We evaluate the performance of fixed income mutual funds using stochastic discount factors motivated by continuous-time term structure models. Time-aggregation of these models for discrete returns generates new empirical “factors,” and these factors contribute significant explanatory power to the models. We provide a conditional performance evaluation for US fixed income mutual funds, conditioning on a variety of discrete ex-ante characterizations of the states of the economy. During 1985–1999 we find that fixed income funds return less on average than passive benchmarks that do not pay expenses, but not in all economic states. Fixed income funds typically do poorly when short-term interest rates or industrial capacity utilization rates are high, and offer higher returns when quality-related credit spreads are high. We find more heterogeneity across fund styles than across characteristics-based fund groups. Mortgage funds underperform a GNMA index in all economic states. These excess returns are reduced, and typically become insignificant, when we adjust for risk using the models.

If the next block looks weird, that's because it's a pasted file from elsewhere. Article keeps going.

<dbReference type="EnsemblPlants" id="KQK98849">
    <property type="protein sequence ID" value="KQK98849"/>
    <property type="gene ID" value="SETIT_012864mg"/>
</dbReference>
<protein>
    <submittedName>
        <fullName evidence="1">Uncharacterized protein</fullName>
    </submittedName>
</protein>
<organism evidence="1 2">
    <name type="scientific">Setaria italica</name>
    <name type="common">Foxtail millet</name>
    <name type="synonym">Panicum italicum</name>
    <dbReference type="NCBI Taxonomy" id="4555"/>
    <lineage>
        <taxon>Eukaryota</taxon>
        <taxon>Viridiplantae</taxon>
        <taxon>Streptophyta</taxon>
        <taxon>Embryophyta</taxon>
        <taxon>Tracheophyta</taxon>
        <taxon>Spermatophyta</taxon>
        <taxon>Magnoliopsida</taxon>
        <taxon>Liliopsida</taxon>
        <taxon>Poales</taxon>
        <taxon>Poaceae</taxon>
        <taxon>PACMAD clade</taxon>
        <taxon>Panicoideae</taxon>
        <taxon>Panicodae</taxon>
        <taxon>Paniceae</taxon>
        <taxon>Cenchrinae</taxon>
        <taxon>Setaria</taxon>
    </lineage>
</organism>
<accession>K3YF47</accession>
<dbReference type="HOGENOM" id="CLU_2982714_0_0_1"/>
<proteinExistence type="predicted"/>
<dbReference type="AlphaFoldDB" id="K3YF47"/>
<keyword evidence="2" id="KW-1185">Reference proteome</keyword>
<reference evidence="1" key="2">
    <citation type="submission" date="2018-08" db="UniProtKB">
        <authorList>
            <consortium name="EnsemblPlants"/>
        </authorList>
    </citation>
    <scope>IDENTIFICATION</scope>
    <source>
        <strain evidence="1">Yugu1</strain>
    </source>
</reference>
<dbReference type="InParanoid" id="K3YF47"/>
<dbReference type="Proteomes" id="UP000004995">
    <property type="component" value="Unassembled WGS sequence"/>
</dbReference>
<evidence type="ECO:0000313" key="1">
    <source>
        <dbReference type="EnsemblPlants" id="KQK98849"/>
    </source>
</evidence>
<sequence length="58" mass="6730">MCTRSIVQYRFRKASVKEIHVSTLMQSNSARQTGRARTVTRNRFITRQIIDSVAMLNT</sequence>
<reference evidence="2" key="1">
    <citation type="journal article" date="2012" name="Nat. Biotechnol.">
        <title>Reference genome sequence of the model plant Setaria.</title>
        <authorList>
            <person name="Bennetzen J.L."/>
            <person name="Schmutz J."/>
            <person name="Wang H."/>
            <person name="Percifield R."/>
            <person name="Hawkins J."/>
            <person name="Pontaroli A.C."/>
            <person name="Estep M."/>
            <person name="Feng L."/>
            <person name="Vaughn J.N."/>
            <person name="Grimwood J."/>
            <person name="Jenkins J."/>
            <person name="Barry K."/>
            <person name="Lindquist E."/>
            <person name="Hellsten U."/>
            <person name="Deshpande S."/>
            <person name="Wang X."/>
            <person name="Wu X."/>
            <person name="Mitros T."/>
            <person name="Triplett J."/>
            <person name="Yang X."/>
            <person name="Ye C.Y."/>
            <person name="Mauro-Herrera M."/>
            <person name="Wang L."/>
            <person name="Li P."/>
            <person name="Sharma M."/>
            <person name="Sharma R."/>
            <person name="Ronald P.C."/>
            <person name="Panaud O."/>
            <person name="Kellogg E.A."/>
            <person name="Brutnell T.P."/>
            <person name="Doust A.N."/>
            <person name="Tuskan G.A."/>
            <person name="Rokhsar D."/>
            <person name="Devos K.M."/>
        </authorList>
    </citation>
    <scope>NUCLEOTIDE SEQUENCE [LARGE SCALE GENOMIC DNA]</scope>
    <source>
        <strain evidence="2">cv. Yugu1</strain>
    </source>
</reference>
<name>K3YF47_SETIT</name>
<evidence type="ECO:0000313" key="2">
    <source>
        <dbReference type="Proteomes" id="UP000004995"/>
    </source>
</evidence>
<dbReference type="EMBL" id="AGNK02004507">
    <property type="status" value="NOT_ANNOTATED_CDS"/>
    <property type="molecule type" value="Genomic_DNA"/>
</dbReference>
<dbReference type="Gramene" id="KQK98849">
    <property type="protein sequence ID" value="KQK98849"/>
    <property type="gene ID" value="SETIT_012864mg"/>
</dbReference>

Ferson, W., Kisgen, D. and Henry, T. (2006), "Fixed Income Fund Performance across Economic States", Chen, A. (Ed.) Research in Finance (Research in Finance, Vol. 23), Emerald Group Publishing Limited, Bingley, pp. 1-62. https://doi.org/10.1016/S0196-3821(06)23001-6Download as .RIS
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